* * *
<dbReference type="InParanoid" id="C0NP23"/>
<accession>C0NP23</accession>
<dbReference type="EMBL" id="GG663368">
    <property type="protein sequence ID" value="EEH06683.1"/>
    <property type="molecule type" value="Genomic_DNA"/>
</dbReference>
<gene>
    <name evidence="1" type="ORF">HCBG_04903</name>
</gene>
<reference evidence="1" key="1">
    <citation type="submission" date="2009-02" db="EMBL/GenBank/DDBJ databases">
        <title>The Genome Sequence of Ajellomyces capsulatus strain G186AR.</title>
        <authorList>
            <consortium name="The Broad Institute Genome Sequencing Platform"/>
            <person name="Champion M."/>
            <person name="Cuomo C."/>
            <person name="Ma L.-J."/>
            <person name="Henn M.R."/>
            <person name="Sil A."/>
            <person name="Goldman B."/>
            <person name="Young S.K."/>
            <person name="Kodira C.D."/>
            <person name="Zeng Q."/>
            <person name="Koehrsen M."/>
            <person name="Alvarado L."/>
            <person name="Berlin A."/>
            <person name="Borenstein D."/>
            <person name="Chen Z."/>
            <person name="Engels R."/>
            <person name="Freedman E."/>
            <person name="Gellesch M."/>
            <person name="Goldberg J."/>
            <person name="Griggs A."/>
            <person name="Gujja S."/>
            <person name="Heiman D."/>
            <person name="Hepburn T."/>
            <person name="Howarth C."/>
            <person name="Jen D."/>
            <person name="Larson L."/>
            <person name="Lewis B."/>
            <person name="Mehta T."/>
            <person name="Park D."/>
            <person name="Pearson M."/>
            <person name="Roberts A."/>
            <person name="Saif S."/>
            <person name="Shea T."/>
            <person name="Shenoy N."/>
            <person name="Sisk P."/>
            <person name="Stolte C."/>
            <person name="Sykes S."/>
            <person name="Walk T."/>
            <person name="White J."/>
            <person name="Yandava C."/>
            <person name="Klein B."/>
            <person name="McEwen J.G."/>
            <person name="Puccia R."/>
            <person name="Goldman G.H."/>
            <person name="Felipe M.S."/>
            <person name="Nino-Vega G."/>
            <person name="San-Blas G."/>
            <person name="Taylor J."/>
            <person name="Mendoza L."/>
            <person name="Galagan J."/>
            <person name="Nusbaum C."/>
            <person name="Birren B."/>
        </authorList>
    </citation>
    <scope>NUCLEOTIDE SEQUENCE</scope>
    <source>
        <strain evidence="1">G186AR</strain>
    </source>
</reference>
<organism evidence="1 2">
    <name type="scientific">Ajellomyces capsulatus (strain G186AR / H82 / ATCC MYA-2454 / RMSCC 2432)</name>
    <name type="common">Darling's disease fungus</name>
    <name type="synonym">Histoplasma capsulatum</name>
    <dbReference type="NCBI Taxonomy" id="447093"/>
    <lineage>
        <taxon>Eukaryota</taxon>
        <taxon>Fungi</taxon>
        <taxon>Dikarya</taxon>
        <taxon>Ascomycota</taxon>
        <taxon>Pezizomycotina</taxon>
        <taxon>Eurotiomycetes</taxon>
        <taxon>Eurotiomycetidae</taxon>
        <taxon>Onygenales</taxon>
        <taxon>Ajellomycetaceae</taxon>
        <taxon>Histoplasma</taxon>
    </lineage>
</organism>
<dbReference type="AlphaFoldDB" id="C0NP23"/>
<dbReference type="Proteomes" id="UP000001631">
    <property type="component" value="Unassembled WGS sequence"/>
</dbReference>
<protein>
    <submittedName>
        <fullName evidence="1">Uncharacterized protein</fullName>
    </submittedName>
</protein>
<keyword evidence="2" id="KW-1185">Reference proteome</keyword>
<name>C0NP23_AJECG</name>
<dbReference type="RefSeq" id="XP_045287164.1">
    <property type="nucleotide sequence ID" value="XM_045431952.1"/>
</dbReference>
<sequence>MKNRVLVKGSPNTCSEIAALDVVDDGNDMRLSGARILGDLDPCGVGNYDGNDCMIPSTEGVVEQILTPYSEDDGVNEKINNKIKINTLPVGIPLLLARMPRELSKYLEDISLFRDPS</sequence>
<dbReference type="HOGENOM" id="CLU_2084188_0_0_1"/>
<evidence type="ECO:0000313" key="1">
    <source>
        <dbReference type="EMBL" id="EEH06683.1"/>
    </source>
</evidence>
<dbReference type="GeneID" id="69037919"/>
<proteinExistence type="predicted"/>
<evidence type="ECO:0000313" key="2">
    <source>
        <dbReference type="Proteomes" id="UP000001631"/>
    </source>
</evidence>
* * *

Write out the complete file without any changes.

<dbReference type="InParanoid" id="C0NP23"/>
<accession>C0NP23</accession>
<dbReference type="EMBL" id="GG663368">
    <property type="protein sequence ID" value="EEH06683.1"/>
    <property type="molecule type" value="Genomic_DNA"/>
</dbReference>
<gene>
    <name evidence="1" type="ORF">HCBG_04903</name>
</gene>
<reference evidence="1" key="1">
    <citation type="submission" date="2009-02" db="EMBL/GenBank/DDBJ databases">
        <title>The Genome Sequence of Ajellomyces capsulatus strain G186AR.</title>
        <authorList>
            <consortium name="The Broad Institute Genome Sequencing Platform"/>
            <person name="Champion M."/>
            <person name="Cuomo C."/>
            <person name="Ma L.-J."/>
            <person name="Henn M.R."/>
            <person name="Sil A."/>
            <person name="Goldman B."/>
            <person name="Young S.K."/>
            <person name="Kodira C.D."/>
            <person name="Zeng Q."/>
            <person name="Koehrsen M."/>
            <person name="Alvarado L."/>
            <person name="Berlin A."/>
            <person name="Borenstein D."/>
            <person name="Chen Z."/>
            <person name="Engels R."/>
            <person name="Freedman E."/>
            <person name="Gellesch M."/>
            <person name="Goldberg J."/>
            <person name="Griggs A."/>
            <person name="Gujja S."/>
            <person name="Heiman D."/>
            <person name="Hepburn T."/>
            <person name="Howarth C."/>
            <person name="Jen D."/>
            <person name="Larson L."/>
            <person name="Lewis B."/>
            <person name="Mehta T."/>
            <person name="Park D."/>
            <person name="Pearson M."/>
            <person name="Roberts A."/>
            <person name="Saif S."/>
            <person name="Shea T."/>
            <person name="Shenoy N."/>
            <person name="Sisk P."/>
            <person name="Stolte C."/>
            <person name="Sykes S."/>
            <person name="Walk T."/>
            <person name="White J."/>
            <person name="Yandava C."/>
            <person name="Klein B."/>
            <person name="McEwen J.G."/>
            <person name="Puccia R."/>
            <person name="Goldman G.H."/>
            <person name="Felipe M.S."/>
            <person name="Nino-Vega G."/>
            <person name="San-Blas G."/>
            <person name="Taylor J."/>
            <person name="Mendoza L."/>
            <person name="Galagan J."/>
            <person name="Nusbaum C."/>
            <person name="Birren B."/>
        </authorList>
    </citation>
    <scope>NUCLEOTIDE SEQUENCE</scope>
    <source>
        <strain evidence="1">G186AR</strain>
    </source>
</reference>
<organism evidence="1 2">
    <name type="scientific">Ajellomyces capsulatus (strain G186AR / H82 / ATCC MYA-2454 / RMSCC 2432)</name>
    <name type="common">Darling's disease fungus</name>
    <name type="synonym">Histoplasma capsulatum</name>
    <dbReference type="NCBI Taxonomy" id="447093"/>
    <lineage>
        <taxon>Eukaryota</taxon>
        <taxon>Fungi</taxon>
        <taxon>Dikarya</taxon>
        <taxon>Ascomycota</taxon>
        <taxon>Pezizomycotina</taxon>
        <taxon>Eurotiomycetes</taxon>
        <taxon>Eurotiomycetidae</taxon>
        <taxon>Onygenales</taxon>
        <taxon>Ajellomycetaceae</taxon>
        <taxon>Histoplasma</taxon>
    </lineage>
</organism>
<dbReference type="AlphaFoldDB" id="C0NP23"/>
<dbReference type="Proteomes" id="UP000001631">
    <property type="component" value="Unassembled WGS sequence"/>
</dbReference>
<protein>
    <submittedName>
        <fullName evidence="1">Uncharacterized protein</fullName>
    </submittedName>
</protein>
<keyword evidence="2" id="KW-1185">Reference proteome</keyword>
<name>C0NP23_AJECG</name>
<dbReference type="RefSeq" id="XP_045287164.1">
    <property type="nucleotide sequence ID" value="XM_045431952.1"/>
</dbReference>
<sequence>MKNRVLVKGSPNTCSEIAALDVVDDGNDMRLSGARILGDLDPCGVGNYDGNDCMIPSTEGVVEQILTPYSEDDGVNEKINNKIKINTLPVGIPLLLARMPRELSKYLEDISLFRDPS</sequence>
<dbReference type="HOGENOM" id="CLU_2084188_0_0_1"/>
<evidence type="ECO:0000313" key="1">
    <source>
        <dbReference type="EMBL" id="EEH06683.1"/>
    </source>
</evidence>
<dbReference type="GeneID" id="69037919"/>
<proteinExistence type="predicted"/>
<evidence type="ECO:0000313" key="2">
    <source>
        <dbReference type="Proteomes" id="UP000001631"/>
    </source>
</evidence>